A Dysfunctional Educational System

(By Chiedu Uche Okoye)

It is an irrefutable fact that many teachers who were recruited into our public primary schools were not subjected to standard oral and written tests before their recruitment. It is improvident, injudicious and wicked for us to put our children in the care of academic dwarfs and moral midgets. Primary education is pivotal to children’s educational progress. Children or pupils build on the knowledge they acquired in primary schools as they go further in their academic pursuits.

HAS our educational system not gone to the dogs? Who doesn’t know that many university graduates cannot write job application letters? It is that bad. So, the declaration of an emergency in our education sector is long overdue. But, sadly, our political leaders are behaving in a way that tends to suggest that they are not aware that functional educational system is critical to our national development.

   There is a nexus between a functional educational system and national development. Only people with skills and knowledge can drive our developmental initiatives. A good educational system imbues those that pass through it with nationalistic fervor and a sense of patriotism. A patriotic person puts the interests of his nation first while serving his country. Educated and well behaved citizens can help in no small ways to accelerate their country’s national development.

  So, we need to call the government’s attention to the issues troubling our educational system. There is no gain-saying the fact that our educational systems at different levels are dysfunctional. Are those that impart knowledge to our pupils in primary schools knowledgeable and morally upright? Many teachers in government-owned primary schools across the country are illiterate. These teachers secured their teaching employments either by offering bribes to the employers or through cronyism. The inability of a teacher in Edo State to read a court affidavit she had sworn illustrates graphically the rot in our educational system. The incident happened when Governor Adams Oshiomhole of Edo State was inspecting schools in the state. It was widely reported in the media, then.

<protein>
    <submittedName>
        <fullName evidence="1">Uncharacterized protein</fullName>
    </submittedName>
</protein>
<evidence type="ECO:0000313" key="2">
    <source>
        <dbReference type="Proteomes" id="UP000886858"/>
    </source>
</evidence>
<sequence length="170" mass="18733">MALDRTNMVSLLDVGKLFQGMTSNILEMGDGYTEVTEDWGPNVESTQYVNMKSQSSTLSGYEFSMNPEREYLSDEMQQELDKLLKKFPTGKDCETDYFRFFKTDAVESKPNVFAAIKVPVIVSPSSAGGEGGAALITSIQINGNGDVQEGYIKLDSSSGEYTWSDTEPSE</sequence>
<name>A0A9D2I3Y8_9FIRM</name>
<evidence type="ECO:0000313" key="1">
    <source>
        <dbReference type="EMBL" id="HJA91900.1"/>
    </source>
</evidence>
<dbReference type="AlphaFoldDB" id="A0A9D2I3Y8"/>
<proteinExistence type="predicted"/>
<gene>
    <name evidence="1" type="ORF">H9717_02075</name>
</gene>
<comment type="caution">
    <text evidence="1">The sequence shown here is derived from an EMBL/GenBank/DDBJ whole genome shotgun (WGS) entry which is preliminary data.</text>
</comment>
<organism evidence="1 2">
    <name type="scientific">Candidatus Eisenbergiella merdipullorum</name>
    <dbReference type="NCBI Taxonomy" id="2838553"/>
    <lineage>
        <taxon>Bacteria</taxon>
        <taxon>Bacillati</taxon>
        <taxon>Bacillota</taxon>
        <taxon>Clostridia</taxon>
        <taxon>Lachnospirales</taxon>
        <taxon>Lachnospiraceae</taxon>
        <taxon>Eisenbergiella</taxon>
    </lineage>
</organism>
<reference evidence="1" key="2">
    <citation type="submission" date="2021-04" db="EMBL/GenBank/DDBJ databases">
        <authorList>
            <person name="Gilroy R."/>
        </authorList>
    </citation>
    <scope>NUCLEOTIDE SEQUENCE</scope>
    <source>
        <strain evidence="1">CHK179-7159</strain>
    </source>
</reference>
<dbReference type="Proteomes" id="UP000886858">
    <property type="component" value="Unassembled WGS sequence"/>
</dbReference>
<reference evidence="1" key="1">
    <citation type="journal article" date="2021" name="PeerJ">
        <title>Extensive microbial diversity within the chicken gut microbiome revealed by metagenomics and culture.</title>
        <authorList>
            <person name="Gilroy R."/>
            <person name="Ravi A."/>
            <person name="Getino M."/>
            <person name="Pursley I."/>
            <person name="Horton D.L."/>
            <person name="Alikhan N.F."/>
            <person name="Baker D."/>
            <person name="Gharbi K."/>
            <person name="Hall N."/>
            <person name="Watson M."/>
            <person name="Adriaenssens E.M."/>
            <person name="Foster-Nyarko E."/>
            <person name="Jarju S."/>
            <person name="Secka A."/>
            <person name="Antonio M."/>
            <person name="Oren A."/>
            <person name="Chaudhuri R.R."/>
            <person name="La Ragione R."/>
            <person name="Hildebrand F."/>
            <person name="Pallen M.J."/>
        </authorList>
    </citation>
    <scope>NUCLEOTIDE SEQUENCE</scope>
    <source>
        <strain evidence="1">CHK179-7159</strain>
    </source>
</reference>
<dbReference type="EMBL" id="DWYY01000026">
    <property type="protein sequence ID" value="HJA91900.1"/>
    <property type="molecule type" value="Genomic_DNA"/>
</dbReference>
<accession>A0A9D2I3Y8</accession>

It is an irrefutable fact that many teachers who were recruited into our public primary schools were not subjected to standard oral and written tests before their recruitment. It is improvident, injudicious and wicked for us to put our children in the care of academic dwarfs and moral midgets. Primary education is pivotal to children’s educational progress. Children or pupils build on the knowledge they acquired in primary schools as they go further in their academic pursuits.

  What obtains at the primary school level replicates itself at the post-primary school level. That is why parents, even seemingly educated ones, hire surrogate and mercenary students to write such examinations as SSSCE and NECO for their children. The students cannot pass these examinations by themselves as they’re not properly taught by their half-baked teachers.

  Is this immoral act of aiding and abetting examination malpractice being perpetrated by parents for the benefits of their children not akin to socialising and initiating our young ones into a culture of corruption? Not surprising, the cancer of corruption has afflicted our body politic.

  Our universities, which are microcosms of our society, are riddled with unconscionable corrupt deeds, too. Some unscrupulous lecturers trade grades for sexual gratification or money. And, those students who are not mentally and psychologically prepared for the riguors of university education join cult-groups and brow-beat their lecturers with their memberships of the cult-groups into awarding them high grades in their courses. The moral decadence that characterizes our tertiary institutions is a reflection of the moral malaise that has afflicted our country.

  More so, researches are seldom carried out by university teachers now. They moonlight to earn more money, instead. Consequently, some lecturers dictate 20-year-old notes to their students. Yet, universities ought to be the bastion of learning and researches. Lecturers should be conducting or carrying out researches in their fields of specialisation. But, the reverse obtains in most schools. Can we achieve sustainable national development when our schools are in disarray?

   Now, industrial action has become a component of our university school system. Lecturers do down tools on the grounds that the Federal Government has reneged on their agreements. Industrial action paralyses academic activities for which universities are set up.

  No responsible government fails to meet its financial obligations to the universities, knowing that education is the cornerstone of national development. But, does the Federal Government’s budgetary allocation for education meet UNO’s stipulation? Are our universities adequately funded so as to ensure that they function optimally?

   If our leaders want to make Nigeria one of the top 20 best economies in 2020, they should tackle the issues of our education holistically and sincerely. A functional educational system is the key to sustainable national growth.

• Chiedu  Okoye, a poet, lives at Uruowulu Obosi, Anambra State.

“Opinion pieces of this sort published on RISE Networks are those of the original authors and do not in anyway represent the thoughts, beliefs and ideas of RISE Networks.”

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